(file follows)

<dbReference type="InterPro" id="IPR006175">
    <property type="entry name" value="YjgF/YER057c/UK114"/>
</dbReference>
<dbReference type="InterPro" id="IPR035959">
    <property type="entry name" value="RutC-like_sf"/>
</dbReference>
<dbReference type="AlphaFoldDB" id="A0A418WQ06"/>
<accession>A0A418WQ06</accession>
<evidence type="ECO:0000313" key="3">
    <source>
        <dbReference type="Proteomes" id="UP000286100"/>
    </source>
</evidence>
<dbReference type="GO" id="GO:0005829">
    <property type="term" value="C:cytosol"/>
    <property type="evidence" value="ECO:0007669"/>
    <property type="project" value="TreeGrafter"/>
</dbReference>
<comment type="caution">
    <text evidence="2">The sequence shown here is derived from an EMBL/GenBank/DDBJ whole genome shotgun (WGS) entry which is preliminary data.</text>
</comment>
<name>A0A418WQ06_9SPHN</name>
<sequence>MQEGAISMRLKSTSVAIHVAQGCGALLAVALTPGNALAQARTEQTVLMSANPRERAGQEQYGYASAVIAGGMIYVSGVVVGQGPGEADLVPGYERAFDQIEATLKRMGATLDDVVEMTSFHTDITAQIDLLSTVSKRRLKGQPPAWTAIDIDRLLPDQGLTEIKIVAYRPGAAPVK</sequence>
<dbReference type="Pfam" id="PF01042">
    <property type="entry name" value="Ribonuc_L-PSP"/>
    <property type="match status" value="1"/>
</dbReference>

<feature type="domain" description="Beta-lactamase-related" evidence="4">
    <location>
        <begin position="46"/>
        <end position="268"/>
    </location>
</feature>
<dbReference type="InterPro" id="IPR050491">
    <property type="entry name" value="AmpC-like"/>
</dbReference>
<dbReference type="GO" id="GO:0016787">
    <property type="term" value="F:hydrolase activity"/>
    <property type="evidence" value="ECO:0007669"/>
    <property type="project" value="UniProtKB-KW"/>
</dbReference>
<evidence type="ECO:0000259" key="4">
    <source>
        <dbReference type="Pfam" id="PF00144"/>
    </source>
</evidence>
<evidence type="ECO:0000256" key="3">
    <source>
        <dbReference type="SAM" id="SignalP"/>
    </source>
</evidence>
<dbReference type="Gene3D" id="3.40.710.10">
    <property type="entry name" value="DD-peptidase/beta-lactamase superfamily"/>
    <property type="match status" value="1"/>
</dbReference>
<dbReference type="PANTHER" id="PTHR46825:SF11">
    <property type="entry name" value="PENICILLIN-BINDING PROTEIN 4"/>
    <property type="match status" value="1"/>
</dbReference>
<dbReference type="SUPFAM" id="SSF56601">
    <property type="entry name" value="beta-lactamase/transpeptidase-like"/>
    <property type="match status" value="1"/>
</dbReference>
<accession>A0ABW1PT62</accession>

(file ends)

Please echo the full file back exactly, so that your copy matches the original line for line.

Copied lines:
<dbReference type="InterPro" id="IPR006175">
    <property type="entry name" value="YjgF/YER057c/UK114"/>
</dbReference>
<dbReference type="InterPro" id="IPR035959">
    <property type="entry name" value="RutC-like_sf"/>
</dbReference>
<dbReference type="AlphaFoldDB" id="A0A418WQ06"/>
<accession>A0A418WQ06</accession>
<evidence type="ECO:0000313" key="3">
    <source>
        <dbReference type="Proteomes" id="UP000286100"/>
    </source>
</evidence>
<dbReference type="GO" id="GO:0005829">
    <property type="term" value="C:cytosol"/>
    <property type="evidence" value="ECO:0007669"/>
    <property type="project" value="TreeGrafter"/>
</dbReference>
<comment type="caution">
    <text evidence="2">The sequence shown here is derived from an EMBL/GenBank/DDBJ whole genome shotgun (WGS) entry which is preliminary data.</text>
</comment>
<name>A0A418WQ06_9SPHN</name>
<sequence>MQEGAISMRLKSTSVAIHVAQGCGALLAVALTPGNALAQARTEQTVLMSANPRERAGQEQYGYASAVIAGGMIYVSGVVVGQGPGEADLVPGYERAFDQIEATLKRMGATLDDVVEMTSFHTDITAQIDLLSTVSKRRLKGQPPAWTAIDIDRLLPDQGLTEIKIVAYRPGAAPVK</sequence>
<dbReference type="Pfam" id="PF01042">
    <property type="entry name" value="Ribonuc_L-PSP"/>
    <property type="match status" value="1"/>
</dbReference>

<feature type="domain" description="Beta-lactamase-related" evidence="4">
    <location>
        <begin position="46"/>
        <end position="268"/>
    </location>
</feature>
<dbReference type="InterPro" id="IPR050491">
    <property type="entry name" value="AmpC-like"/>
</dbReference>
<dbReference type="GO" id="GO:0016787">
    <property type="term" value="F:hydrolase activity"/>
    <property type="evidence" value="ECO:0007669"/>
    <property type="project" value="UniProtKB-KW"/>
</dbReference>
<evidence type="ECO:0000259" key="4">
    <source>
        <dbReference type="Pfam" id="PF00144"/>
    </source>
</evidence>
<evidence type="ECO:0000256" key="3">
    <source>
        <dbReference type="SAM" id="SignalP"/>
    </source>
</evidence>
<dbReference type="Gene3D" id="3.40.710.10">
    <property type="entry name" value="DD-peptidase/beta-lactamase superfamily"/>
    <property type="match status" value="1"/>
</dbReference>
<dbReference type="PANTHER" id="PTHR46825:SF11">
    <property type="entry name" value="PENICILLIN-BINDING PROTEIN 4"/>
    <property type="match status" value="1"/>
</dbReference>
<dbReference type="SUPFAM" id="SSF56601">
    <property type="entry name" value="beta-lactamase/transpeptidase-like"/>
    <property type="match status" value="1"/>
</dbReference>
<accession>A0ABW1PT62</accession>